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The Business of Incubation

Entrepreneurship is not something one gets into by accident - it happens by design and is normally part of the mental and emotional make-up of a person. It involves finding the best possible opportunities that exist and then making those work to your advantage. Today, what started as a small enterprise in Batavia, New York, has grown into a global network of incubators, accelerators and hubs that offer a world (quite literally) of opportunity to the enterprising innovator. Today business dreams can become business realities because the world is waking up to the economic and social benefits this area of enterprise offers.

I have started over 12 companies and it was not always a success story. In Latin America, failure means paying with personal assets and entrepreneurial mistakes can be costly and the road to recovery, tough.

Getting involved with business incubation and accelerators was a natural progression from being an entrepreneur and one of the first questions I asked myself was why incubators and accelerators did not consider themselves as actual businesses or companies.

In Chile, despite strong government support, one does not see a steady stream of successes and it's easy enough to see why this is the case. The rules are not well defined, and the goals are unclear - and those that exist are not particularly well-defined or well-communicated.

And so with our accelerator, IncubaUC, we tried a different approach. Rather than relying on funding, we decided to think of ourselves as an 'enterprise' and our entrepreneurs as 'clients'. We studied the 'personas' we were aiming to bring into the fold and then we created a strategy that would help us attract these high-level entrepreneurs. Research showed us that there were three kinds of entrepreneurs that we wanted to identify:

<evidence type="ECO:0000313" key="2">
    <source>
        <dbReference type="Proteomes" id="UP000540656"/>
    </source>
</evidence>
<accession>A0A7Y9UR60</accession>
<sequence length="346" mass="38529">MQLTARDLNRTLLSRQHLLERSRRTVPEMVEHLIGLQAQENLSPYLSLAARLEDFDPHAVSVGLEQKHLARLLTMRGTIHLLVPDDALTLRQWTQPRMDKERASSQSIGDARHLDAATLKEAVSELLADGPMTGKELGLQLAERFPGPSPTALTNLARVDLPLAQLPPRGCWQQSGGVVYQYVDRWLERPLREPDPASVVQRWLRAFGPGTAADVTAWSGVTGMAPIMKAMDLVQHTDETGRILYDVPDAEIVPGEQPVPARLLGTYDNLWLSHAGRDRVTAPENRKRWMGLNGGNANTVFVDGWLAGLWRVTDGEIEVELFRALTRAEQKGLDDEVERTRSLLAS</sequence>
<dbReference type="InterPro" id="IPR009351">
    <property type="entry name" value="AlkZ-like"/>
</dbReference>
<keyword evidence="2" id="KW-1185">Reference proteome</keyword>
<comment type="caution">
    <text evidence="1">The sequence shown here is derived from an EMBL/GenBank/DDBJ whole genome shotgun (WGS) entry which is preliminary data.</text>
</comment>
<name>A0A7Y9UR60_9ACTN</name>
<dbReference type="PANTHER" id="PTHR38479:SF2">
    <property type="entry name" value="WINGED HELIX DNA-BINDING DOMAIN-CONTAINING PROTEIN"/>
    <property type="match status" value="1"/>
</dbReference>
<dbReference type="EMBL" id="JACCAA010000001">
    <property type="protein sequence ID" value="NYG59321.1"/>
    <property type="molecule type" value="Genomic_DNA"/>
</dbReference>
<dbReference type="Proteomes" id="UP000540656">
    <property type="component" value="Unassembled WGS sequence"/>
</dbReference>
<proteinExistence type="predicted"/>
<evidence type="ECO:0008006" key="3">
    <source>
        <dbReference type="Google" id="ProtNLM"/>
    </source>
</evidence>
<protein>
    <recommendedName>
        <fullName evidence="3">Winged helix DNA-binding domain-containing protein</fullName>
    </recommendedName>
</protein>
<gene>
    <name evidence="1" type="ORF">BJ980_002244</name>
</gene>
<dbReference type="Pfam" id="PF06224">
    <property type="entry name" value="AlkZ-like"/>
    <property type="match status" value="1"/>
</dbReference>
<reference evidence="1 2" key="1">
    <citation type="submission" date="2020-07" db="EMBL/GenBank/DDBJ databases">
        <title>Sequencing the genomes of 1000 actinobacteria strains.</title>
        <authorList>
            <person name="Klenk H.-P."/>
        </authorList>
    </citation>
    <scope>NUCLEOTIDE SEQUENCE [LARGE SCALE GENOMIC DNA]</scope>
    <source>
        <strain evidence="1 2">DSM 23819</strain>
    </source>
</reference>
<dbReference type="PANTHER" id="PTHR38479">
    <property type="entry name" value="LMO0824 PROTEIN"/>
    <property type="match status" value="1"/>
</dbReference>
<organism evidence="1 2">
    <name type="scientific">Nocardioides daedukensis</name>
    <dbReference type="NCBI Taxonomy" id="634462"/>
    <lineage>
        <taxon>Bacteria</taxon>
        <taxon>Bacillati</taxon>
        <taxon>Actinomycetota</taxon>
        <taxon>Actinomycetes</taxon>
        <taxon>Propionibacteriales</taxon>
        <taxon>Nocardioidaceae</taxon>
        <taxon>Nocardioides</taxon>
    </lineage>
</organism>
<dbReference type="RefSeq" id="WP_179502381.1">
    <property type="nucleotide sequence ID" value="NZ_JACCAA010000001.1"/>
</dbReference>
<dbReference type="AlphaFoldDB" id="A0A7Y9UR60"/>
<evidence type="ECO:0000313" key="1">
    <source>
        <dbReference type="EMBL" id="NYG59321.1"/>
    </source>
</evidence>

a)      university students,

b)      professionals with experience in the market,

c)       high- level researchers with an entrepreneurial spirit

The three types are very different from each other, with a different set of goals and motivations and consequently it might well be assumed they would require different kinds of support and services. We were surprised however, when we found out that they needed the same spectrum of resources from an institution such as ours.

Research got fairly serious at this point and after some commercial validation, we visited different incubators in Spain, USA, China and spoke to hundreds of people from around the world to arrive at our final set of conclusions. Once again the results from the three different entrepreneur types s

  1. space is not as important as we thought it was

  2. good entrepreneurs don’t look for financial support as their primary priority

  3. good entrepreneurs look for networks

  4. good mentors are the most important asset that an incubator / accelerator will have

  5. Chile is a small market so to succeed one must 'grab the world'


Based on this, we realised, that in order to attract the best entrepreneurs that were out there being 'sexy' was more important that having access to funds. People pick accelerators / incubators not because of the monetary opportunities, but because they come across as the place where standards are set and goals are achieved.

The result of all this soul-searching was the creation of a new model, one that attracted the best entrepreneurs from all over the country and they came to us based on our mentors, network capabilities and financial support. Our programmes are based on the assumption (read that as fact) that with a small amount of money (USD 20,000 to USD 40,000) and in a short period of time (three to four months) we can help our entrepreneurs get to a point of commercial and technical validation that is strong enough to understand the various factors at play; if there’s an opportunity in the global market, how big it is and how to build on it as soon as possible.